Difference between revisions of "Color depth"

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#REDIRECT [[bit depth]]
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{{also wikipedia|color depth}}
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'''Color depth''' is a term describing the number of bits used to represent the color of a single pixel in a computer display. This concept is also known as '''bit depth''' or '''bits per pixel''' (bpp), particularly when specified along with the number of bits used.  Greater color depth gives a broader range of distinct colors.  Along with monitor [[resolution]] it is one of the two factors determining how much [[video memory]] a Macintosh uses.  Macs can be set to one of several color depths:
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* 1-bit (2¹ = 2 colors) monochrome/black and white
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* 4-bit (2⁴ = 16 colors)
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* 8-bit (2⁸ = 256 colors), called "hundreds" in the control panel
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* 16-bit (2¹⁶ = 65,536 colors), called "thousands" in the control panel
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* 24-bit (2²⁴ = 16,777,216 colors), called "millions" in the control panel
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Because memory is most conveniently accessed by programs in even multiples of a byte (8 bits), these are the only color modes supported.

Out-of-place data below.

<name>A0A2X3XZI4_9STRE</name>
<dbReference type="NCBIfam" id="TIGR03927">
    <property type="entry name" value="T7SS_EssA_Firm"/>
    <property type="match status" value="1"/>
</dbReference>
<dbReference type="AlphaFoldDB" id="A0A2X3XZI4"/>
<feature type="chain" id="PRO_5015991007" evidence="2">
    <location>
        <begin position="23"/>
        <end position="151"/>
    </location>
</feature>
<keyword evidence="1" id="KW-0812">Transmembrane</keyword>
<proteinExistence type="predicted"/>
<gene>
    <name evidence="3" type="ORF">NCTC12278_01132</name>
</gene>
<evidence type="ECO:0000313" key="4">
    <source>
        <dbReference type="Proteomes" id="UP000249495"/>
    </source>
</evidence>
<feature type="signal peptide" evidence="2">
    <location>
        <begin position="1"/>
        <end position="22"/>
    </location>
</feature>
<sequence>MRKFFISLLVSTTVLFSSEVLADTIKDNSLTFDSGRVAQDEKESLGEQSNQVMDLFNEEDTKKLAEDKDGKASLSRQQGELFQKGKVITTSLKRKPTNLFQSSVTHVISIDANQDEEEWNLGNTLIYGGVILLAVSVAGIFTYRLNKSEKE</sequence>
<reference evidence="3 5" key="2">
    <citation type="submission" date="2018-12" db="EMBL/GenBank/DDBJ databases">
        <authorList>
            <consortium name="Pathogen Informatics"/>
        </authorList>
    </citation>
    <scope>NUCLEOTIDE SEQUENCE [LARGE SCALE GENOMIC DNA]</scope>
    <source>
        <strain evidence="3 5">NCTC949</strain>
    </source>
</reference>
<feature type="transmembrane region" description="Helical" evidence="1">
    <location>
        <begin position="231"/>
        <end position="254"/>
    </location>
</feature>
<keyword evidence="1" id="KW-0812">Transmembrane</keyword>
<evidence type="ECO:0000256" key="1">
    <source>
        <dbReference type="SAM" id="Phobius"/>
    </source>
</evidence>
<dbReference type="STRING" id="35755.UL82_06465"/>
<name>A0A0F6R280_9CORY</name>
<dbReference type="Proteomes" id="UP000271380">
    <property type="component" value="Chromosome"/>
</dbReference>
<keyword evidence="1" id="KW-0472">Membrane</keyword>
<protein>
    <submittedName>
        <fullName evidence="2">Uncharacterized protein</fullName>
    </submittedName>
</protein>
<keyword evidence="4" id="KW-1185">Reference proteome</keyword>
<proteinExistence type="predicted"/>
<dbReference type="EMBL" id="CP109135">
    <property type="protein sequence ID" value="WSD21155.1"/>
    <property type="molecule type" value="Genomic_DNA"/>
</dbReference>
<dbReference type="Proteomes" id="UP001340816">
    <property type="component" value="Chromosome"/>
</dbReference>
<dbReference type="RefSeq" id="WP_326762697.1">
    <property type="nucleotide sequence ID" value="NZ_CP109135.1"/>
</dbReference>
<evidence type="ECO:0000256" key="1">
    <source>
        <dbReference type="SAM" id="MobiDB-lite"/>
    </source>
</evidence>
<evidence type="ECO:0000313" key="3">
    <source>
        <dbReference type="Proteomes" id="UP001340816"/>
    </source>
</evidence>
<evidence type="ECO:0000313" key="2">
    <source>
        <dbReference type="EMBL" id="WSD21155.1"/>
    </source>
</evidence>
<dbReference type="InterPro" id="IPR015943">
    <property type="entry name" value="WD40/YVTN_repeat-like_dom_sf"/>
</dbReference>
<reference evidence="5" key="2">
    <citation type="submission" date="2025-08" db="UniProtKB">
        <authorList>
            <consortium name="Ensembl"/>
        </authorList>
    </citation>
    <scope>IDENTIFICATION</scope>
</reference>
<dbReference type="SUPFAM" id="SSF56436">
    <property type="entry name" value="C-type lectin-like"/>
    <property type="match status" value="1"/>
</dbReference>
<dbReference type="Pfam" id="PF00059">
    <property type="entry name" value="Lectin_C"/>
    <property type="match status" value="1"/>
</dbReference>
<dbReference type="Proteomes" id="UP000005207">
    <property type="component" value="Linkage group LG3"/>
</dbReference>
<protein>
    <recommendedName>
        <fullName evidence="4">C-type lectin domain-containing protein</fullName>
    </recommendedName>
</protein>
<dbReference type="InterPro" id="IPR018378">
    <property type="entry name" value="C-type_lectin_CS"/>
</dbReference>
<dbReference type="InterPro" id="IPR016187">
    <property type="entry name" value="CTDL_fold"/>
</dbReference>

Revision as of 20:30, 7 November 2007

Note icon color.pngWikipedia has more information about color depth.

Color depth is a term describing the number of bits used to represent the color of a single pixel in a computer display. This concept is also known as bit depth or bits per pixel (bpp), particularly when specified along with the number of bits used. Greater color depth gives a broader range of distinct colors. Along with monitor resolution it is one of the two factors determining how much video memory a Macintosh uses. Macs can be set to one of several color depths:

  • 1-bit (2¹ = 2 colors) monochrome/black and white
  • 4-bit (2⁴ = 16 colors)
  • 8-bit (2⁸ = 256 colors), called "hundreds" in the control panel
  • 16-bit (2¹⁶ = 65,536 colors), called "thousands" in the control panel
  • 24-bit (2²⁴ = 16,777,216 colors), called "millions" in the control panel

Because memory is most conveniently accessed by programs in even multiples of a byte (8 bits), these are the only color modes supported.